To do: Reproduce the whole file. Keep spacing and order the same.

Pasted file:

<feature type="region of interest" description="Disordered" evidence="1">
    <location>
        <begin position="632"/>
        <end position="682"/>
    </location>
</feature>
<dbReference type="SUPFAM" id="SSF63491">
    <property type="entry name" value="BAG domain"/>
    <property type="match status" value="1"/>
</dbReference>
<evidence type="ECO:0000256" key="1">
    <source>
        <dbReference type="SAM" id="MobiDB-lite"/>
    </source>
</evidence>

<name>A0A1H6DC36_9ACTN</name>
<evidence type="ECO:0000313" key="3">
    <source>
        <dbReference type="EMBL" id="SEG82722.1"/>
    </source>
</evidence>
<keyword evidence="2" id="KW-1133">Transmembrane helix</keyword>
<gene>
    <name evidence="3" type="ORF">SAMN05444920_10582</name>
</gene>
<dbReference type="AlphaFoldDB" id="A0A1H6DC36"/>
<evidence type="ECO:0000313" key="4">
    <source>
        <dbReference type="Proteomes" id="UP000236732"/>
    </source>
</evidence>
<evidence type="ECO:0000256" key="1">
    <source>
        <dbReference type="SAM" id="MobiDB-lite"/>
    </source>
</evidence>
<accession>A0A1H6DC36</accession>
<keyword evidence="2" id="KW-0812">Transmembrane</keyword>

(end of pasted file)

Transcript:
<feature type="region of interest" description="Disordered" evidence="1">
    <location>
        <begin position="632"/>
        <end position="682"/>
    </location>
</feature>
<dbReference type="SUPFAM" id="SSF63491">
    <property type="entry name" value="BAG domain"/>
    <property type="match status" value="1"/>
</dbReference>
<evidence type="ECO:0000256" key="1">
    <source>
        <dbReference type="SAM" id="MobiDB-lite"/>
    </source>
</evidence>

<name>A0A1H6DC36_9ACTN</name>
<evidence type="ECO:0000313" key="3">
    <source>
        <dbReference type="EMBL" id="SEG82722.1"/>
    </source>
</evidence>
<keyword evidence="2" id="KW-1133">Transmembrane helix</keyword>
<gene>
    <name evidence="3" type="ORF">SAMN05444920_10582</name>
</gene>
<dbReference type="AlphaFoldDB" id="A0A1H6DC36"/>
<evidence type="ECO:0000313" key="4">
    <source>
        <dbReference type="Proteomes" id="UP000236732"/>
    </source>
</evidence>
<evidence type="ECO:0000256" key="1">
    <source>
        <dbReference type="SAM" id="MobiDB-lite"/>
    </source>
</evidence>
<accession>A0A1H6DC36</accession>
<keyword evidence="2" id="KW-0812">Transmembrane</keyword>